Twelve bad reasons to leave Wolseley in the bin of history

The news that MG is planning to revive some of its marques from the days of British Leyland fills Brian Sewell with dismay and disbelief
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Indy Lifestyle Online

Rumours that MG Rover, the last historic British car still, by a ruse, in independent British ownership, is perhaps to revive some of the marques with which it was associated in the dreadful days of British Leyland, should be greeted with snorts of dismay and disbelief.

Rumours that MG Rover, the last historic British car still, by a ruse, in independent British ownership, is perhaps to revive some of the marques with which it was associated in the dreadful days of British Leyland, should be greeted with snorts of dismay and disbelief.

Take Wolseley, an older marque than Rover -- 1896 to the latter's upstart 1904 -- which most of us remember, if at all, as a Morris of some kind, up-marketed with a classic radiator, with luck a second carburettor and, quite certainly, a higher price, a booted Mini its most ridiculous manifestation. What, in the name of reason and enlightenment, could be the point of resurrecting this classic of badge-engineering?

The last Wolseleys to be, at least in looks, marginally independent of Morris parentage, were those of the immediate post-war years -- two chubby little things called the "Eight" and "Ten'", two six-cylinder saloons much favoured by the police, dubbed the "Fourteen'" and the "Eighteen", and the "Twelve".

Oh dear: the Twelve. This was essentially the Fourteen with a four-cylinder engine of 1.5 litres under a shortened bonnet, on a chassis cut by six inches to save weight. Only 25kg were saved, and the bonnet, up-tilted by the radiator, made the car look as though it had been butted by a baby elephant.

It was a dreadful car, a thing of pomp but not of circumstance, designed to appeal to the Hyacinth Buckets of the day. It weighed as much as a middling Mercedes now, but its antique Morris engine produced the power of the basic Smart; with a mere 44 bhp at 4,000 rpm.

With five passengers, and luggage for a fortnight's holiday, journeys of 15 hours from Tooting to Torquay were regarded as sprightly, but any family attempting to climb Porlock Hill did so with it rather than in it.

At the foot of such a hazard, not even crashing in good time into the unsynchromeshed first gear would persuade the car to climb more than the first few rungs of the gradient.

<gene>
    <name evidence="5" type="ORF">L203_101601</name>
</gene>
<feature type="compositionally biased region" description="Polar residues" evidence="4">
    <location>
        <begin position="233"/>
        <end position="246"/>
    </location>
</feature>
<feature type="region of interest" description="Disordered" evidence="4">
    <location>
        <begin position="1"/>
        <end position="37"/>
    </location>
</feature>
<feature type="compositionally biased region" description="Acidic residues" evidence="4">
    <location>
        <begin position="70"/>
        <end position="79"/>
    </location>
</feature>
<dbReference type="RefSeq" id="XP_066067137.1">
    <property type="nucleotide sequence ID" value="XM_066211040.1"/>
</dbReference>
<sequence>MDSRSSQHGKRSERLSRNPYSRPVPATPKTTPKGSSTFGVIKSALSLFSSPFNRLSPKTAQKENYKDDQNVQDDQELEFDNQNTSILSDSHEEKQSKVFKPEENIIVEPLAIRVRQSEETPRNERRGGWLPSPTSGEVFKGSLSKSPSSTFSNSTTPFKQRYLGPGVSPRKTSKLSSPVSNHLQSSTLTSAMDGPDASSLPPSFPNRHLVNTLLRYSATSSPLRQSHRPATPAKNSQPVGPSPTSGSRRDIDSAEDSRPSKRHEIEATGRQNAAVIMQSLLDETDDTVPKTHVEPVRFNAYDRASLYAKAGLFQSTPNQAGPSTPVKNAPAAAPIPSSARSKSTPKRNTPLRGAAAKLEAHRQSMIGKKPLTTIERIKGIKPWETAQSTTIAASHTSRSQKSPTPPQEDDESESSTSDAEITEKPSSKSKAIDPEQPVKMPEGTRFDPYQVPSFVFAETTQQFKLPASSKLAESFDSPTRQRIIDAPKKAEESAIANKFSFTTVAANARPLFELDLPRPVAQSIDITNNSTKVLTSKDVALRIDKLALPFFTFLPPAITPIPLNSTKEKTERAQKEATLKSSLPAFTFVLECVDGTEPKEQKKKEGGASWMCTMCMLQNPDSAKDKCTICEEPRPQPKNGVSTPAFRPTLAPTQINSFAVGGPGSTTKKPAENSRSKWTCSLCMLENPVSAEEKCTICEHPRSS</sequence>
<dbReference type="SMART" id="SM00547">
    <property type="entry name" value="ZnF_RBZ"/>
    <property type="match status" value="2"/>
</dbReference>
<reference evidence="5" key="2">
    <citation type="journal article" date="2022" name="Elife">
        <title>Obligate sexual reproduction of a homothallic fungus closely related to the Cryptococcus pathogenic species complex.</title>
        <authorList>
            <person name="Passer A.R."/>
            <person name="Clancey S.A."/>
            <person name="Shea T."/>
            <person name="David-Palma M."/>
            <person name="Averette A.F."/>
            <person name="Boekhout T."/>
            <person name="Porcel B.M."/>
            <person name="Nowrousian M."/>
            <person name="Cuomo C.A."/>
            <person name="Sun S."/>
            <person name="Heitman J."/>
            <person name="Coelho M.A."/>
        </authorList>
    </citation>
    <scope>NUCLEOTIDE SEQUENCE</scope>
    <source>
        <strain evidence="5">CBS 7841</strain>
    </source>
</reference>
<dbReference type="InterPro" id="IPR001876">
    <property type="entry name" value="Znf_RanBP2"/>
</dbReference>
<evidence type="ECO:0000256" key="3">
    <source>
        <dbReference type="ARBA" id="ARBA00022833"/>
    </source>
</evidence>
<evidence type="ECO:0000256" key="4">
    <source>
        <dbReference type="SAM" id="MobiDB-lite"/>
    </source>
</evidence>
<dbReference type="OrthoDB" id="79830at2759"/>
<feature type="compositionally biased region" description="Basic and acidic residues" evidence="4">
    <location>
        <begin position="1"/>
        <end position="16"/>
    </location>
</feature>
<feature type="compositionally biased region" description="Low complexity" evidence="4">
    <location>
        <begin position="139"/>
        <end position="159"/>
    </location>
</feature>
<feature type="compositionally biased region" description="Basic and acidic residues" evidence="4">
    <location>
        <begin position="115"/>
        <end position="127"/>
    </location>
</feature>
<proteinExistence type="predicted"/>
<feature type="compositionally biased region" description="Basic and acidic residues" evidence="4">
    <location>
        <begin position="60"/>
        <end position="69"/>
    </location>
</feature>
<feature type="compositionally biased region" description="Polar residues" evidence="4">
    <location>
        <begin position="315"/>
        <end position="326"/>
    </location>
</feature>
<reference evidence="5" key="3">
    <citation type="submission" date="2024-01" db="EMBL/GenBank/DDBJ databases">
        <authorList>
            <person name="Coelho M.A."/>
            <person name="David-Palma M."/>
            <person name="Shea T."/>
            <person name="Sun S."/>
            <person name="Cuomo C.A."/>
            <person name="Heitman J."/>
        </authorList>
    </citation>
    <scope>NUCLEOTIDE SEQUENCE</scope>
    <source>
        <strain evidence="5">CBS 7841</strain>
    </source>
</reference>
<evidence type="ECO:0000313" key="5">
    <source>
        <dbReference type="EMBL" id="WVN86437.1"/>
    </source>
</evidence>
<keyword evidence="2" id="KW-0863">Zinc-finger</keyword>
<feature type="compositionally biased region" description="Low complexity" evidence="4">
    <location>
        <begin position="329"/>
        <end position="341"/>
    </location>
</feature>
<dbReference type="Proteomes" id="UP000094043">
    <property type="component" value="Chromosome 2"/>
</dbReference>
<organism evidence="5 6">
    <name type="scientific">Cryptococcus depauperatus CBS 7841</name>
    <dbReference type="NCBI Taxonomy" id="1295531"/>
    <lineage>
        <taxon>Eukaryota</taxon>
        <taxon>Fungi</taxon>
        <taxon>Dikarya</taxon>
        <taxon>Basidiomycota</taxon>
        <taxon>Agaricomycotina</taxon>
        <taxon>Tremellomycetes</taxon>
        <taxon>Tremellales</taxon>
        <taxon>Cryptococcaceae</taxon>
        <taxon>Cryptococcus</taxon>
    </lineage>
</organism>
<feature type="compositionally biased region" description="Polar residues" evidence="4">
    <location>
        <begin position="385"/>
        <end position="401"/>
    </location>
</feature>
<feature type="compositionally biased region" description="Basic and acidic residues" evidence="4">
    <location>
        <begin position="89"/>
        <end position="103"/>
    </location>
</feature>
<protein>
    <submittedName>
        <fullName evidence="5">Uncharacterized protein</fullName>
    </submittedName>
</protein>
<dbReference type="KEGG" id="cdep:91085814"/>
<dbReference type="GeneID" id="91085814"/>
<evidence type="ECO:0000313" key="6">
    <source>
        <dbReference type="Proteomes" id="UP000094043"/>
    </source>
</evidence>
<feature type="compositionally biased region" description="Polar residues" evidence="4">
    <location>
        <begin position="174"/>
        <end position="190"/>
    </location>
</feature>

Drivers were compelled to off-load passengers and tackle the ordeal alone, the wretched little engine droning its head off with the unaccustomed revs. On the open road it trundled jauntily enough at 40 mph, and with a following wind and favourable gradient might reach a mile-a-minute, but its consumption of 25mpg dropped below 20mpg if one played the fool too often.

This Twelve first came on the market in November 1938 and was re-introduced in November 1945, five months after the war's end; at £627, nearly three times its pre-war price, it cost as much as a backstreet Chelsea cottage. The only changes were that power was reduced from 48bhp to 44bhp, and that black was the only colour.

What, if anything, can be said in favour of this car? It had a chassis of iron girders that gave it great strength as well as the weight that was its undoing, and the sprung steel bumpers were keyed into this, offering the body really good protection.

Jacking was hydraulic and freed all four wheels with a lever operated from the driver's seat, and the spare wheel and tools were in their own boot.

Beyond this we enter the world of catalogue-speak: Suspension was "phased" and the car rode evenly because "the periodicities of front and rear springs respond differently to bumps". The steel body was constructed of "Wind-Hush" mouldings that reduced air speed noise. Did the writer of the catalogue later become an art critic, I wonder?

This car would have roared with wind resistance as much as any other had it been fast enough to do so. Its air of gentlemanly refinement lay primarily in its poor performance. Well screwed together it was, "hand-built by craftsmen of experience and trained in quality", but there was nothing innovative; it was a backward-looking, gutless wonder of the kind that brought the British motor industry into disrepute.

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